EU Enacts New Law to Improve Critical Infrastructure Cybersecurity
Firms supplying essential services – such as energy, transport, banking and health, or digital services – such as search engines and cloud services, will have to improve their ability to withstand cyber attacks under the first EU-wide rules on cybersecurity, approved by the European Parliament in July.
The EU network and information security (NIS) directive is one of the first legislative frameworks that applies to platforms. In line with the Digital Single Market strategy, it establishes harmonised requirements for platforms and ensures that they can expect similar rules wherever they operate in the EU.
The new EU law lays down security and reporting obligations for “operators of essential services” in sectors such as energy, transport, health, banking and drinking water supply. EU member states will have to identify entities in these fields using specific criteria, for example, whether the service is critical for society and the economy and whether an incident would have significant disruptive effects on the provision of that service.
Some digital service providers including online marketplaces, search engines and cloud services will also have to take measures to ensure the safety of their infrastructure and will have to report major incidents to national authorities. The security and notification requirements are, however, lighter for these providers. Micro and small digital companies will be exempt from these requirements.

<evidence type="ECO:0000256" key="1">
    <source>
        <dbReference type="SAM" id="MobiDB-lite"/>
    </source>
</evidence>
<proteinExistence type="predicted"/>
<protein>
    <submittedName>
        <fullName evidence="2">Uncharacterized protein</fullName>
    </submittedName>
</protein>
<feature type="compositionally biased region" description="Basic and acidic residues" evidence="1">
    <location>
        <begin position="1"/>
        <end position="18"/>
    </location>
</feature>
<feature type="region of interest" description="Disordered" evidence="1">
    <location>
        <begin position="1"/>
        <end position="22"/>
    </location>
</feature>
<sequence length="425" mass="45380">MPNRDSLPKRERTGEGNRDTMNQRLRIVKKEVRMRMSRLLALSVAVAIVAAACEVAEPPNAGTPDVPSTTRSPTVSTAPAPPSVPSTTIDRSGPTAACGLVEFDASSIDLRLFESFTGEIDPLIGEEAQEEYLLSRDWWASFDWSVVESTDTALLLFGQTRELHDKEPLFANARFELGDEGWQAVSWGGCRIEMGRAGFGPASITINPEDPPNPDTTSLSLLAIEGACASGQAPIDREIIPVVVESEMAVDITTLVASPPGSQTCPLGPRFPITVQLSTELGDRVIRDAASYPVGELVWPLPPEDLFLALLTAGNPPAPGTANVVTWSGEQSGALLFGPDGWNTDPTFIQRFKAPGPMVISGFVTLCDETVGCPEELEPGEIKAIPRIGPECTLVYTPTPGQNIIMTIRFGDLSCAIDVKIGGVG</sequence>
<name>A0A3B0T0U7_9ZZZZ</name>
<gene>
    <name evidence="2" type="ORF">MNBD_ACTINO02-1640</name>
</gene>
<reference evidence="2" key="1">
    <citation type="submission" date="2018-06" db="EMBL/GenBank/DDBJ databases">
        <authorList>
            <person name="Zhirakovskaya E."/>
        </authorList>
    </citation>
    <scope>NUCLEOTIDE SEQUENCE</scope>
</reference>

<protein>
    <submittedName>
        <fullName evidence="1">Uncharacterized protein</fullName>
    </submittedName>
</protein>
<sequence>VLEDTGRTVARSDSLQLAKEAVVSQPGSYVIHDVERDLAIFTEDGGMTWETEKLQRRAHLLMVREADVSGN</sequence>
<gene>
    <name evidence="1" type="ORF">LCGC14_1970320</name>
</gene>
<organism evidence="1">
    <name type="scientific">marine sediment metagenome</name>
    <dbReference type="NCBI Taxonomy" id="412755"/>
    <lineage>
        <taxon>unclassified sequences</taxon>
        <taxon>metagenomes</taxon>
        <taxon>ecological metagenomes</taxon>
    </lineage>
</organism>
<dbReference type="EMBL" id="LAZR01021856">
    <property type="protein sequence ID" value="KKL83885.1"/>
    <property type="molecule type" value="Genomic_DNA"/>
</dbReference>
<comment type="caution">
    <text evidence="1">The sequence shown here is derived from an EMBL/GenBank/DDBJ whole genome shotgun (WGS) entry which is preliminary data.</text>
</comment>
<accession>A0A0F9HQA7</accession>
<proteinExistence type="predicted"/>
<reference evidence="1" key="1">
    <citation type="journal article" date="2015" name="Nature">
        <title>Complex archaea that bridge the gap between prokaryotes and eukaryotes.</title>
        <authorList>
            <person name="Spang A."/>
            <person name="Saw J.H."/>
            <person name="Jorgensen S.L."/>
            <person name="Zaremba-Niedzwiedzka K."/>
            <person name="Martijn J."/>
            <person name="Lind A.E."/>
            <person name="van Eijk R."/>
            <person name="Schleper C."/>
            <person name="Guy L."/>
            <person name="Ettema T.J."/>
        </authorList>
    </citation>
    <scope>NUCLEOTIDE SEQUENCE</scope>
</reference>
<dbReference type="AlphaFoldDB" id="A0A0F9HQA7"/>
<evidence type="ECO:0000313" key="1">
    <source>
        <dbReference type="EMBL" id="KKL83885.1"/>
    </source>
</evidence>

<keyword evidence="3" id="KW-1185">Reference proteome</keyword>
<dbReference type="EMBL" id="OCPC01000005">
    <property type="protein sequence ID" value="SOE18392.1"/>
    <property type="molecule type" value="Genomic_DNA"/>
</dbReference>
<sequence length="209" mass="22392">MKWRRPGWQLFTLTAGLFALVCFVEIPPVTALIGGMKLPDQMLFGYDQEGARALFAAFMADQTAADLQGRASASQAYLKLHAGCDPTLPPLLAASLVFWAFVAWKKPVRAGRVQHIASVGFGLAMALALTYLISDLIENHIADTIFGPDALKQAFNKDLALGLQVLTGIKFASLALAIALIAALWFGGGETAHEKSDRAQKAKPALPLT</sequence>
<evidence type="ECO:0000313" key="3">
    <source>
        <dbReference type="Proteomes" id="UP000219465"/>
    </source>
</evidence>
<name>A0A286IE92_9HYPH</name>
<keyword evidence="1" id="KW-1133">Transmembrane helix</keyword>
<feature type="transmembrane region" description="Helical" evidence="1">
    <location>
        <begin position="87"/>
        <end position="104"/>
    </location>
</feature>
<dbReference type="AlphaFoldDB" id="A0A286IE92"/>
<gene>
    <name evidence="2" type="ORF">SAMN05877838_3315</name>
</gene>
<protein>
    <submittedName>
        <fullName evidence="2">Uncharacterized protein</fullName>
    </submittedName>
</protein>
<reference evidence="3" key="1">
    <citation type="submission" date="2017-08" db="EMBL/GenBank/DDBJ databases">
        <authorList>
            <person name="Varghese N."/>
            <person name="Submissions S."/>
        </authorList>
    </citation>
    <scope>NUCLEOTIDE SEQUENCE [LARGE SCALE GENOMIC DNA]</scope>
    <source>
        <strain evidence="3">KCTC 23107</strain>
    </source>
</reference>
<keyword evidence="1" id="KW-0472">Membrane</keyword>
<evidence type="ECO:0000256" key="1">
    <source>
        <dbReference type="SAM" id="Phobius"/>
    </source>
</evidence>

The new rules provide for a strategic “cooperation group” to exchange information and assist member states in cybersecurity capacity-building. Each EU country will be required to adopt a national NIS strategy.
Member states will also have to set up a network of Computer Security Incident Response Teams (CSIRTs) to handle incidents and risks, discuss cross-border security issues and identify coordinated responses. The European Network and Information Security Agency will play a key role in implementing the directive, particularly in relation to cooperation. The need to respect data protection rules is reiterated throughout the directive.
EU member states have 21 months to transpose the directive into their national laws and six additional months to identify operators of essential services.